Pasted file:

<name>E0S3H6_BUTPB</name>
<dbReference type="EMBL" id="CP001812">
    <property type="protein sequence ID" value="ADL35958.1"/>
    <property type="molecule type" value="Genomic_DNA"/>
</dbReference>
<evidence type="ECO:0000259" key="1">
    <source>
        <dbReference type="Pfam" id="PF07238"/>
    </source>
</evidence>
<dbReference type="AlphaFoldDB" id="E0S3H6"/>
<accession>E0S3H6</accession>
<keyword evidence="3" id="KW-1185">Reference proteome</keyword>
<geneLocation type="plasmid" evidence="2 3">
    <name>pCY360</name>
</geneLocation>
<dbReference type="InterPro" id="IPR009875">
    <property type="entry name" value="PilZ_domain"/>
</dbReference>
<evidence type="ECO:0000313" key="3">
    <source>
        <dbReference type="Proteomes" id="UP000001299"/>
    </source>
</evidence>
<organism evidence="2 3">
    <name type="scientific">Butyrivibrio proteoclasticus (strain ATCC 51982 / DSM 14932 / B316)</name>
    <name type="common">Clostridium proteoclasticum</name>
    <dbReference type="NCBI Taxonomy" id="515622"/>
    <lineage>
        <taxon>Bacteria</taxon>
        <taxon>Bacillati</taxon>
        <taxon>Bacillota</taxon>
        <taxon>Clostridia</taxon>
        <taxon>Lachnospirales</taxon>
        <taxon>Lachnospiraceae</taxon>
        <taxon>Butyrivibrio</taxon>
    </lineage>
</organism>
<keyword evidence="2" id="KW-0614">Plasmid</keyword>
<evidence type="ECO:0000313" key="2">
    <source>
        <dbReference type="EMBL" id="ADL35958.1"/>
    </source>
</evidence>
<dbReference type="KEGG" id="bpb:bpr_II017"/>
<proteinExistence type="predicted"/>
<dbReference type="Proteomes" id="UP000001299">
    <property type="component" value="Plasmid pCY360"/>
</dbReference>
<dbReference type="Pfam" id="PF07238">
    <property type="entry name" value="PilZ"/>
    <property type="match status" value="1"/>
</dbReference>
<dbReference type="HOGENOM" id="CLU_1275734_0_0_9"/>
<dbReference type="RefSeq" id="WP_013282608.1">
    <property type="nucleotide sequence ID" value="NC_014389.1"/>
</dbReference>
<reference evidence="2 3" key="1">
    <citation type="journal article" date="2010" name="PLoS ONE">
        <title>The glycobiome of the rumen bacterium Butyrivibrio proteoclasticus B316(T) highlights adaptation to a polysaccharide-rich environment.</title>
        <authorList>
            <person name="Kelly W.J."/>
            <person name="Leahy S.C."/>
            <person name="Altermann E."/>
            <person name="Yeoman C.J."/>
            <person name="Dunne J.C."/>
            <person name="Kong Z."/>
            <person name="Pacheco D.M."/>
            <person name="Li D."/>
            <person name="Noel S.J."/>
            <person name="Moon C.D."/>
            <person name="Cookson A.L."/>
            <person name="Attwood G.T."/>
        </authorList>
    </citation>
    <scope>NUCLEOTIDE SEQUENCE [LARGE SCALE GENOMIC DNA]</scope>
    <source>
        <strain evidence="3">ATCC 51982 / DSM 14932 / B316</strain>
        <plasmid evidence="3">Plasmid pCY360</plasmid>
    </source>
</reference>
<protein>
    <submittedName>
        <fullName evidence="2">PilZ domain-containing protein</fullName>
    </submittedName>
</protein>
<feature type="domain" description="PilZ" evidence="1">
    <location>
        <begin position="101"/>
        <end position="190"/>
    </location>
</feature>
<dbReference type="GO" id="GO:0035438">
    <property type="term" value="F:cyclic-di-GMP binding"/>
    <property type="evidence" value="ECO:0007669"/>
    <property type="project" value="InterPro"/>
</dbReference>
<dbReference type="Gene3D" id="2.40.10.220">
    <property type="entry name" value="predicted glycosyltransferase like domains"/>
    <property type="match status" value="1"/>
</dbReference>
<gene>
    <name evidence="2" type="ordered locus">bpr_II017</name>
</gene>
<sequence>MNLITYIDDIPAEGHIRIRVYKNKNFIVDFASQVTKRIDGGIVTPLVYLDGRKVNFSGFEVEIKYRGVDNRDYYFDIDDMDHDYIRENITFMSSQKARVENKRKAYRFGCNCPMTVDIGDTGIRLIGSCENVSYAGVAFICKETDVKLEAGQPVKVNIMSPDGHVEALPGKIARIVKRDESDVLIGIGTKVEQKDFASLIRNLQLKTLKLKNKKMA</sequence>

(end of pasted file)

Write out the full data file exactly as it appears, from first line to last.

<name>E0S3H6_BUTPB</name>
<dbReference type="EMBL" id="CP001812">
    <property type="protein sequence ID" value="ADL35958.1"/>
    <property type="molecule type" value="Genomic_DNA"/>
</dbReference>
<evidence type="ECO:0000259" key="1">
    <source>
        <dbReference type="Pfam" id="PF07238"/>
    </source>
</evidence>
<dbReference type="AlphaFoldDB" id="E0S3H6"/>
<accession>E0S3H6</accession>
<keyword evidence="3" id="KW-1185">Reference proteome</keyword>
<geneLocation type="plasmid" evidence="2 3">
    <name>pCY360</name>
</geneLocation>
<dbReference type="InterPro" id="IPR009875">
    <property type="entry name" value="PilZ_domain"/>
</dbReference>
<evidence type="ECO:0000313" key="3">
    <source>
        <dbReference type="Proteomes" id="UP000001299"/>
    </source>
</evidence>
<organism evidence="2 3">
    <name type="scientific">Butyrivibrio proteoclasticus (strain ATCC 51982 / DSM 14932 / B316)</name>
    <name type="common">Clostridium proteoclasticum</name>
    <dbReference type="NCBI Taxonomy" id="515622"/>
    <lineage>
        <taxon>Bacteria</taxon>
        <taxon>Bacillati</taxon>
        <taxon>Bacillota</taxon>
        <taxon>Clostridia</taxon>
        <taxon>Lachnospirales</taxon>
        <taxon>Lachnospiraceae</taxon>
        <taxon>Butyrivibrio</taxon>
    </lineage>
</organism>
<keyword evidence="2" id="KW-0614">Plasmid</keyword>
<evidence type="ECO:0000313" key="2">
    <source>
        <dbReference type="EMBL" id="ADL35958.1"/>
    </source>
</evidence>
<dbReference type="KEGG" id="bpb:bpr_II017"/>
<proteinExistence type="predicted"/>
<dbReference type="Proteomes" id="UP000001299">
    <property type="component" value="Plasmid pCY360"/>
</dbReference>
<dbReference type="Pfam" id="PF07238">
    <property type="entry name" value="PilZ"/>
    <property type="match status" value="1"/>
</dbReference>
<dbReference type="HOGENOM" id="CLU_1275734_0_0_9"/>
<dbReference type="RefSeq" id="WP_013282608.1">
    <property type="nucleotide sequence ID" value="NC_014389.1"/>
</dbReference>
<reference evidence="2 3" key="1">
    <citation type="journal article" date="2010" name="PLoS ONE">
        <title>The glycobiome of the rumen bacterium Butyrivibrio proteoclasticus B316(T) highlights adaptation to a polysaccharide-rich environment.</title>
        <authorList>
            <person name="Kelly W.J."/>
            <person name="Leahy S.C."/>
            <person name="Altermann E."/>
            <person name="Yeoman C.J."/>
            <person name="Dunne J.C."/>
            <person name="Kong Z."/>
            <person name="Pacheco D.M."/>
            <person name="Li D."/>
            <person name="Noel S.J."/>
            <person name="Moon C.D."/>
            <person name="Cookson A.L."/>
            <person name="Attwood G.T."/>
        </authorList>
    </citation>
    <scope>NUCLEOTIDE SEQUENCE [LARGE SCALE GENOMIC DNA]</scope>
    <source>
        <strain evidence="3">ATCC 51982 / DSM 14932 / B316</strain>
        <plasmid evidence="3">Plasmid pCY360</plasmid>
    </source>
</reference>
<protein>
    <submittedName>
        <fullName evidence="2">PilZ domain-containing protein</fullName>
    </submittedName>
</protein>
<feature type="domain" description="PilZ" evidence="1">
    <location>
        <begin position="101"/>
        <end position="190"/>
    </location>
</feature>
<dbReference type="GO" id="GO:0035438">
    <property type="term" value="F:cyclic-di-GMP binding"/>
    <property type="evidence" value="ECO:0007669"/>
    <property type="project" value="InterPro"/>
</dbReference>
<dbReference type="Gene3D" id="2.40.10.220">
    <property type="entry name" value="predicted glycosyltransferase like domains"/>
    <property type="match status" value="1"/>
</dbReference>
<gene>
    <name evidence="2" type="ordered locus">bpr_II017</name>
</gene>
<sequence>MNLITYIDDIPAEGHIRIRVYKNKNFIVDFASQVTKRIDGGIVTPLVYLDGRKVNFSGFEVEIKYRGVDNRDYYFDIDDMDHDYIRENITFMSSQKARVENKRKAYRFGCNCPMTVDIGDTGIRLIGSCENVSYAGVAFICKETDVKLEAGQPVKVNIMSPDGHVEALPGKIARIVKRDESDVLIGIGTKVEQKDFASLIRNLQLKTLKLKNKKMA</sequence>